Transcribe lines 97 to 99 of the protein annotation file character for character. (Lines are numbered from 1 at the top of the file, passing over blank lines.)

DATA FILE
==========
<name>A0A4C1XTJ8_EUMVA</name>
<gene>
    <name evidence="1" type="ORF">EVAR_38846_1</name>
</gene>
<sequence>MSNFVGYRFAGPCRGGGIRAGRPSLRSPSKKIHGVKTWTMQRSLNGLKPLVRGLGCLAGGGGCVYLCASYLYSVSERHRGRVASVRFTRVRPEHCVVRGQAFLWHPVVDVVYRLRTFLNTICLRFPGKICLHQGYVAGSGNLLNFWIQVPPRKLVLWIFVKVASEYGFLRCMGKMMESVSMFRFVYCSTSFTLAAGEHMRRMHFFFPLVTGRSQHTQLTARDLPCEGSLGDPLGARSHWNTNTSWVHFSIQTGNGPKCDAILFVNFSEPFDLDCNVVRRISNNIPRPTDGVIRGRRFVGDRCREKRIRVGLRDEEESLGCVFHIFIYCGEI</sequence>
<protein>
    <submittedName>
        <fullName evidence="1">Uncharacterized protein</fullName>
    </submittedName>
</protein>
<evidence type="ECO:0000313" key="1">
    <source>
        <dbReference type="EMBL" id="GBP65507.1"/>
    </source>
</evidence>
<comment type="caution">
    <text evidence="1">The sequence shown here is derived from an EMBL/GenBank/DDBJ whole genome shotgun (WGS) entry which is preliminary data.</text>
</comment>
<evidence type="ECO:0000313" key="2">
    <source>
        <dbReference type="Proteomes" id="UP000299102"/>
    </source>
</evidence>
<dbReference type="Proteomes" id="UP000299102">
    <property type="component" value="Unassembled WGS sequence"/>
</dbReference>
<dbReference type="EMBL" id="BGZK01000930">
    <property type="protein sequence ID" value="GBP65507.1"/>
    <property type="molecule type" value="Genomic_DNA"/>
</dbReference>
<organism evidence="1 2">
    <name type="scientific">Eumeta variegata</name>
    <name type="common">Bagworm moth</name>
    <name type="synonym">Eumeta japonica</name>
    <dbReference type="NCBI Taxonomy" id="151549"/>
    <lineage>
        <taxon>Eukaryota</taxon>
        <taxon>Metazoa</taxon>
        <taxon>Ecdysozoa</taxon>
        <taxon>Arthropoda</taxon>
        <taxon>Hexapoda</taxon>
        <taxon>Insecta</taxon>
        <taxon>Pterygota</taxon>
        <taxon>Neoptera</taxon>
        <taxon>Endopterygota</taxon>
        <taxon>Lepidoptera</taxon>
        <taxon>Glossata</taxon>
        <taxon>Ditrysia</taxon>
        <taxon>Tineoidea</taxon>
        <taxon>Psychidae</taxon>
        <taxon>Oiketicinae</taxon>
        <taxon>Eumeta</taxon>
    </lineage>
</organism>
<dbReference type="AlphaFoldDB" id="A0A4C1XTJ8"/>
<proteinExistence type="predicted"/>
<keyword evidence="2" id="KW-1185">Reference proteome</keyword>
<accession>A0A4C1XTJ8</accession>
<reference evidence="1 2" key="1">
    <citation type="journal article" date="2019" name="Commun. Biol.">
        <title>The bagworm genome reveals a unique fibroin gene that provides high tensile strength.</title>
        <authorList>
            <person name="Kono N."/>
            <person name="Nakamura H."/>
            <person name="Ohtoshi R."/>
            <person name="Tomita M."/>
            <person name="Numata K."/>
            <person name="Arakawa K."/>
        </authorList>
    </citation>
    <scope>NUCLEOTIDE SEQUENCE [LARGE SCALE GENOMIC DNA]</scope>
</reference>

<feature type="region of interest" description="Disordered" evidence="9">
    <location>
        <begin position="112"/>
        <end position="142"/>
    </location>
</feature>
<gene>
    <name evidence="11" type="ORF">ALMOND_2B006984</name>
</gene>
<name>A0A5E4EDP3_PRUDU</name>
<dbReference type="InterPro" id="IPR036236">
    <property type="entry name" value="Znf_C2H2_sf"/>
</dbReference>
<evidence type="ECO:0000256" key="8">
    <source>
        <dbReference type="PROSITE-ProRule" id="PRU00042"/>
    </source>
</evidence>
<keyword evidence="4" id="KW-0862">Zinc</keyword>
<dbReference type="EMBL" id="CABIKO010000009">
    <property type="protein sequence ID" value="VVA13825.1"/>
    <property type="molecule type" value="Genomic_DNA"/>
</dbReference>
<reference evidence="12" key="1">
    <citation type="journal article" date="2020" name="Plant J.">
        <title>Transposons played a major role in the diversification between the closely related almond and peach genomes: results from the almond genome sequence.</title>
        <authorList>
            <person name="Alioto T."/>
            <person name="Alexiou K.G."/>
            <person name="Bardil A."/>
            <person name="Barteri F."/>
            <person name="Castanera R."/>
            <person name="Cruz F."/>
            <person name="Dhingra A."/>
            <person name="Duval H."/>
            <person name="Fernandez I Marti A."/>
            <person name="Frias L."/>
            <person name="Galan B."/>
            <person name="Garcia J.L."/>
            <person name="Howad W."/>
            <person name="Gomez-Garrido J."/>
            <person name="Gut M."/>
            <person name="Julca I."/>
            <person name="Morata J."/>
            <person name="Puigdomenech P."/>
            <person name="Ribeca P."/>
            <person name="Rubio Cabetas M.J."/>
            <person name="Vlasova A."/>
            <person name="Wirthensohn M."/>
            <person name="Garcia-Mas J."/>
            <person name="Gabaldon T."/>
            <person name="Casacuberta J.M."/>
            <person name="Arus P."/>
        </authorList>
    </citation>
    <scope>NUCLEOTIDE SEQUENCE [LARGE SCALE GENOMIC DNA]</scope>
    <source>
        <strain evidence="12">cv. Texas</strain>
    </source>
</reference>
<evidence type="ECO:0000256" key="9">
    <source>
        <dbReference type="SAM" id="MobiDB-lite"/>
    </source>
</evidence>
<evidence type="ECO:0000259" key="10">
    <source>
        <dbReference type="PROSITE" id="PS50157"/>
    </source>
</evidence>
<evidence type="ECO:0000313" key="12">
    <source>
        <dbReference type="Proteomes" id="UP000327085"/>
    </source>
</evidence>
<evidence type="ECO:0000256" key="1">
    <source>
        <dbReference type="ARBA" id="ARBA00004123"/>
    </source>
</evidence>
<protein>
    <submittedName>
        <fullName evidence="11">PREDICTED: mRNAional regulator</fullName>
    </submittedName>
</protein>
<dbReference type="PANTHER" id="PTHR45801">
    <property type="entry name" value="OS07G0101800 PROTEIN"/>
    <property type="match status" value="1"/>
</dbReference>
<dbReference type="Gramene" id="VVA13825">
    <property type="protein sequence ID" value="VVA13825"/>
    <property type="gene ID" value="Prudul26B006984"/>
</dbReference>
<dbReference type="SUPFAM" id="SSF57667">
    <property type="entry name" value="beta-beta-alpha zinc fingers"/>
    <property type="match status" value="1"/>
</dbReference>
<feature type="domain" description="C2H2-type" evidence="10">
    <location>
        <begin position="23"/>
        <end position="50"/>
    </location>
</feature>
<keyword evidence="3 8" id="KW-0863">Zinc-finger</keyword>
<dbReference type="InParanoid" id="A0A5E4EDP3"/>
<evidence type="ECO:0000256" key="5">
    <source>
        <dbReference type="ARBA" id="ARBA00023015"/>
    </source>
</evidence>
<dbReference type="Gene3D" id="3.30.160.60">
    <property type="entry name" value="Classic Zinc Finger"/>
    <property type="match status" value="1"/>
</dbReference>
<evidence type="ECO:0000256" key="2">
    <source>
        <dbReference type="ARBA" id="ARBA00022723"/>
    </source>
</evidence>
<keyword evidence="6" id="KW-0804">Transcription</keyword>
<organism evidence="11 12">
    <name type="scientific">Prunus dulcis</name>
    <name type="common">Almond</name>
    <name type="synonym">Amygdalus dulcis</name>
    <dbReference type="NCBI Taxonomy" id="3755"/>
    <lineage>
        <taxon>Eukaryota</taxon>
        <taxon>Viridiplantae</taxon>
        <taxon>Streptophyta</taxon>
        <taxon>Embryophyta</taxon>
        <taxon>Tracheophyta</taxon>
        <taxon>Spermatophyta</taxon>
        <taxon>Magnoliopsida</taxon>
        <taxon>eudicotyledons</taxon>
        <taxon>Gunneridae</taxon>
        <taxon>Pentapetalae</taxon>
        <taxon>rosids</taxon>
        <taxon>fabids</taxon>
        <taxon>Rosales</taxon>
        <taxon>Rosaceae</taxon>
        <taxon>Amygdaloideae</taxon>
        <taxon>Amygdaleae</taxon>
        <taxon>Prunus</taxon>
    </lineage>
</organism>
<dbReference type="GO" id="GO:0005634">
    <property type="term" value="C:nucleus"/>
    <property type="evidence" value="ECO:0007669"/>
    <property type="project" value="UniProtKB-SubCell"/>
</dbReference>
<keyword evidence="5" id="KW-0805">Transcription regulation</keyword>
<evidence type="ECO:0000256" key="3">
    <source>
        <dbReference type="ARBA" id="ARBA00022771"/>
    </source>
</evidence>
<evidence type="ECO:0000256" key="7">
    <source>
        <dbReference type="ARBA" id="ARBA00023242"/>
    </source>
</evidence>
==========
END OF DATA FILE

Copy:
    <citation type="journal article" date="2020" name="Plant J.">
        <title>Transposons played a major role in the diversification between the closely related almond and peach genomes: results from the almond genome sequence.</title>
        <authorList>